whitney stark 2
When I first got the message from Jon to help with this project and he discussed the end of the medium, an era of this specific kind of representation, and how his project would use these modern, lasts slides of kodachrome to reference its history, I began searching kodachrome archives, to see how the medium has been used, glorified, and become its own.
My favorite archives were found in the Library of Congress, with their World War II Industrial and Rosie the Riveter photos. So, I’m definitely a feminist and could go in to the original use of Rosie in these photos and the intention of use of an all female, modern girl gang to replace all the factory workers in the chosen photos I re-presented, but mostly, in this instance, I think that placing a glaring light on the construction of the archive itself, the medium through which this history was documented, is always already in any use of the medium thereafter. I hope that the hyper obvious and playfully constructed reenactments helps to highlight the origins, intentions, purposes, and canon of work that has become a part of the medium’s definition.
I also took this idea, seeing that much kodachrome of the past was used to document industry and city scape around parts of Chicago’s industrial complexes. I tried to choose images of the city that could have been also documented in the height of kodachrome’s industrial use, or that I feel are a modern representation of similar things. And for a while I went up to different factory workers on break and tried to get them to let me take direct portraits of them. They were all super bashful. The closest I got was the turned back of the stretching man watching the giant heart-shaped concrete slab swinging from machinery.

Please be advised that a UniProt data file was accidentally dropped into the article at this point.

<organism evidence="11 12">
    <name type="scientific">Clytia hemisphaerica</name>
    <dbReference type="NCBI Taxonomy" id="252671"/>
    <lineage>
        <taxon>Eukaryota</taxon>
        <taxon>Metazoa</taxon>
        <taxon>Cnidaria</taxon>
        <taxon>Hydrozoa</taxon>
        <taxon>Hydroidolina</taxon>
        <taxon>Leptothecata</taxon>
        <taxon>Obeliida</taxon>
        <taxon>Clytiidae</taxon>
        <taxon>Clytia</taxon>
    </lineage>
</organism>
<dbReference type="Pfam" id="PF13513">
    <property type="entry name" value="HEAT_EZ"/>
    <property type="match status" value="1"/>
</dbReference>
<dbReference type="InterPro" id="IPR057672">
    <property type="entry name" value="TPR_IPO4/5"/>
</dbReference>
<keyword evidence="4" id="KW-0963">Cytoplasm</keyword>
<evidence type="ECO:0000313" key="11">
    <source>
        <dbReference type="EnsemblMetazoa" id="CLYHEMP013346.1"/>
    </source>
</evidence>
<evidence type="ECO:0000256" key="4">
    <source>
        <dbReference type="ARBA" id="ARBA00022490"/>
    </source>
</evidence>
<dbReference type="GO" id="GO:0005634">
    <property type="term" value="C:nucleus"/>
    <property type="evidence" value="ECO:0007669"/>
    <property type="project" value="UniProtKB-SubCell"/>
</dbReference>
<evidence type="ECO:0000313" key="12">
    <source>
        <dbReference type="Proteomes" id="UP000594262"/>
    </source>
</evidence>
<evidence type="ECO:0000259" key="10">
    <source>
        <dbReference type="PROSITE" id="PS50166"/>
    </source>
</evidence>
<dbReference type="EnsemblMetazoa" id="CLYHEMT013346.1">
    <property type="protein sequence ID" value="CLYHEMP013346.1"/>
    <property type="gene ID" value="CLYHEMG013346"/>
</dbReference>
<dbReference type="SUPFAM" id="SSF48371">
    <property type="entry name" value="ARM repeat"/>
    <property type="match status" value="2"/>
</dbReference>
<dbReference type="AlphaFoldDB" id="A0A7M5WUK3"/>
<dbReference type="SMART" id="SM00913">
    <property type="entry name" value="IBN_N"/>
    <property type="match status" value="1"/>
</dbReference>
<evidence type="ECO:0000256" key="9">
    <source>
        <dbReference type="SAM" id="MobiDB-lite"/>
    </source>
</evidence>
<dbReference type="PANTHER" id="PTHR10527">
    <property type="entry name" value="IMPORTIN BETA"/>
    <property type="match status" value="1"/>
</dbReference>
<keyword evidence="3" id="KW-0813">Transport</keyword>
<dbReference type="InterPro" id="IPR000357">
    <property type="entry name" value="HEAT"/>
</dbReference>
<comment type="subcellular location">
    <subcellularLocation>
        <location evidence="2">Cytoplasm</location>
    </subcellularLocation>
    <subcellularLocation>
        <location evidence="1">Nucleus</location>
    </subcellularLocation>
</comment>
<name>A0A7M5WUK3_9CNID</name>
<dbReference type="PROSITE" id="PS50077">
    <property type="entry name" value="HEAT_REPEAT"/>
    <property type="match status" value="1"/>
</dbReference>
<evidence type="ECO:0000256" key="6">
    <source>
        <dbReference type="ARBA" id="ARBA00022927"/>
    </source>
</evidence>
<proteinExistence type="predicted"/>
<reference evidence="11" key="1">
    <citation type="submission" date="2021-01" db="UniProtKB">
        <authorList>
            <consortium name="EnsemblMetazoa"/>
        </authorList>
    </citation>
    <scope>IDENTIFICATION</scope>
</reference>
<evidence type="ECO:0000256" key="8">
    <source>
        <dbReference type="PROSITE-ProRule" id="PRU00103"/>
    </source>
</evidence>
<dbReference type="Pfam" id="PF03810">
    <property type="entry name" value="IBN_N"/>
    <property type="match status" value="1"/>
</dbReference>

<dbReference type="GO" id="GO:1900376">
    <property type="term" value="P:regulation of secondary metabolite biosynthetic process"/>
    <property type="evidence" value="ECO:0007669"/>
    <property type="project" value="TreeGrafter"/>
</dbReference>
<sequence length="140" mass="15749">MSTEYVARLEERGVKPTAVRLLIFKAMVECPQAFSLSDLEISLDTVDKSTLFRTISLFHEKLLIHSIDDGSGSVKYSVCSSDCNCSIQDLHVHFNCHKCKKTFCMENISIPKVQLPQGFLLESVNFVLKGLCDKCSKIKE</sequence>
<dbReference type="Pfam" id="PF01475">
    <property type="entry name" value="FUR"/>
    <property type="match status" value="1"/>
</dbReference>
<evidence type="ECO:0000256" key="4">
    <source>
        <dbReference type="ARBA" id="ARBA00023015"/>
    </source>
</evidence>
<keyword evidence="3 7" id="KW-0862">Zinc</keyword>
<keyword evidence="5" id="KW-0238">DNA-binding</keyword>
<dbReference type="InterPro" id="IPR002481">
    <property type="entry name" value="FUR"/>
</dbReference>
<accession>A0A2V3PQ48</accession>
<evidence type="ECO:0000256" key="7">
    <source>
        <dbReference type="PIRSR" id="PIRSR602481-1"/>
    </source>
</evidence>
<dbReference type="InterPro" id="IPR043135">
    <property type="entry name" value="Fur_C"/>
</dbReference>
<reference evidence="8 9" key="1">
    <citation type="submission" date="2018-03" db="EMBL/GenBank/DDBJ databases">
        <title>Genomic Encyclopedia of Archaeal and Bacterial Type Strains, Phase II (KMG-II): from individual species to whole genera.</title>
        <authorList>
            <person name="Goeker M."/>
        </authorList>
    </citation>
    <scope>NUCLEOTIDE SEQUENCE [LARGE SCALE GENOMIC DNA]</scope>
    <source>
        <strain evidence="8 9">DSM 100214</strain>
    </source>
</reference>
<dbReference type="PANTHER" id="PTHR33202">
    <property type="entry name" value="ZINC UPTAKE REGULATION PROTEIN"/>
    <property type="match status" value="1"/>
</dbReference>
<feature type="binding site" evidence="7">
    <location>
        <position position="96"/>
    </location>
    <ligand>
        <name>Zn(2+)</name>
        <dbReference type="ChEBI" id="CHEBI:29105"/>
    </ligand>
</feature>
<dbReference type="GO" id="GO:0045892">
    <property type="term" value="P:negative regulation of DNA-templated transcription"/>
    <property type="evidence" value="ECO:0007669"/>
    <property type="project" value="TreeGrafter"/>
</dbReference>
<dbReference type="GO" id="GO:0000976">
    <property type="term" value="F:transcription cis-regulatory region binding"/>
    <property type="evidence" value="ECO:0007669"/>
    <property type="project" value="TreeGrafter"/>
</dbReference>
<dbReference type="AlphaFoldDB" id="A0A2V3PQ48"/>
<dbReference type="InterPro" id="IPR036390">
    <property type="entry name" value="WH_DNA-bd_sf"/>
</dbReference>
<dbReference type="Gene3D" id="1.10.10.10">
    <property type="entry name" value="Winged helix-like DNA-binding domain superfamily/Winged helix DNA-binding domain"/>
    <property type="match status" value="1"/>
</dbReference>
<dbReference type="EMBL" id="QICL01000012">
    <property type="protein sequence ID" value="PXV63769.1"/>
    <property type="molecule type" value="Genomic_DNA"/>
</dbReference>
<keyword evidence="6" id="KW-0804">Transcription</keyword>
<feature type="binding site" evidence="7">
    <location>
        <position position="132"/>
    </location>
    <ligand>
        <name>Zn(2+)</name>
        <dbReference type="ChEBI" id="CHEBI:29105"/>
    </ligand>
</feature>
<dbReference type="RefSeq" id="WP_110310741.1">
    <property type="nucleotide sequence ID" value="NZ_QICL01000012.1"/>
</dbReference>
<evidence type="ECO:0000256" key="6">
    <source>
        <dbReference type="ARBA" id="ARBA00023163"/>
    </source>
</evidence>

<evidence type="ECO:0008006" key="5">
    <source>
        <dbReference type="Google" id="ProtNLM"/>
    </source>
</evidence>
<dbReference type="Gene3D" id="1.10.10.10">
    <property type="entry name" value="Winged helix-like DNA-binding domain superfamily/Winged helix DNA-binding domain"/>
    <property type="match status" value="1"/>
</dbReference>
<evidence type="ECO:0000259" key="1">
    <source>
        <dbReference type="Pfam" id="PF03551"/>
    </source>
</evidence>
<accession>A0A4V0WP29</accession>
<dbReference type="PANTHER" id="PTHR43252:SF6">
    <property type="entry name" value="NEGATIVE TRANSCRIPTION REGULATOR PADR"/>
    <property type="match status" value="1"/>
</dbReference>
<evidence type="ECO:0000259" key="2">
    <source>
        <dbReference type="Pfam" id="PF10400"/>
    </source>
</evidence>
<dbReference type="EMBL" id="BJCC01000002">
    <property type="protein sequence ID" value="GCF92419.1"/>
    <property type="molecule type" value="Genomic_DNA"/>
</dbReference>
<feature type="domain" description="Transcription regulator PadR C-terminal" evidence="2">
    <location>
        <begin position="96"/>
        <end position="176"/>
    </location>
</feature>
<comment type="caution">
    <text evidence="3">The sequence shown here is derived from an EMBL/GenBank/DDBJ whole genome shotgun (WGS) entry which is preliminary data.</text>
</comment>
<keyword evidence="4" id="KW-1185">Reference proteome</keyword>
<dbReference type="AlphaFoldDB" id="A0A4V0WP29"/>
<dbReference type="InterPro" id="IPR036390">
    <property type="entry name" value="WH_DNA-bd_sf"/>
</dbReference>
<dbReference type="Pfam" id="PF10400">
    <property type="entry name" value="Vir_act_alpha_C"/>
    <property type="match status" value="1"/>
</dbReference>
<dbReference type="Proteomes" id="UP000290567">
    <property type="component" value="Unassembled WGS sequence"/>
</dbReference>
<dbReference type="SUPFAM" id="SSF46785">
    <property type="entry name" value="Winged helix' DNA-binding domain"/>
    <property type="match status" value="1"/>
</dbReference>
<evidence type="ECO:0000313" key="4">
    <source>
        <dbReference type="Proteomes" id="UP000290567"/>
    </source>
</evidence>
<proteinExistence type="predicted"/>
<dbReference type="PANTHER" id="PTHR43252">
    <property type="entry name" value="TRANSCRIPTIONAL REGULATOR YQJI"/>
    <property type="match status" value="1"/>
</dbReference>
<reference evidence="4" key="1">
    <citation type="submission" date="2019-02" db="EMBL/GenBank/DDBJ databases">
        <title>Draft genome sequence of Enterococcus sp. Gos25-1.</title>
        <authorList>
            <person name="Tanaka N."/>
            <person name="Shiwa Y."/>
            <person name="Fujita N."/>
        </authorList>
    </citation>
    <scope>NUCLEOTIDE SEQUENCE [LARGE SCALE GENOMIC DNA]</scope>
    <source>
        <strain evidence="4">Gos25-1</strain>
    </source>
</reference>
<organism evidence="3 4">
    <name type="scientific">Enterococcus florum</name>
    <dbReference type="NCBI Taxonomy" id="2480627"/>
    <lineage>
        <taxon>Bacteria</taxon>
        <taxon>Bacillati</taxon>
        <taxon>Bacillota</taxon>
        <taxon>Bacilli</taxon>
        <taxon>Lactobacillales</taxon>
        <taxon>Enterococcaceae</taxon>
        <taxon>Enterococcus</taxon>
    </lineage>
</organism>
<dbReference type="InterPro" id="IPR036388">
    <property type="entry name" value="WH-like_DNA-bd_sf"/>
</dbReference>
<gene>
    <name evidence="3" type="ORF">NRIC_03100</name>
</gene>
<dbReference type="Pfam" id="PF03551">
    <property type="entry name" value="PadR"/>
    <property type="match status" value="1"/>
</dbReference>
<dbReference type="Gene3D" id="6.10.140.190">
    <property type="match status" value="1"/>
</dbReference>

In the end, I also really love my friends and wanted to take some semi-glorifying, beautifully color-rich photos of them.
Whitney’s Chicago pictures can be found in her first post, here.
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- April 7, 2011 / 12:25 am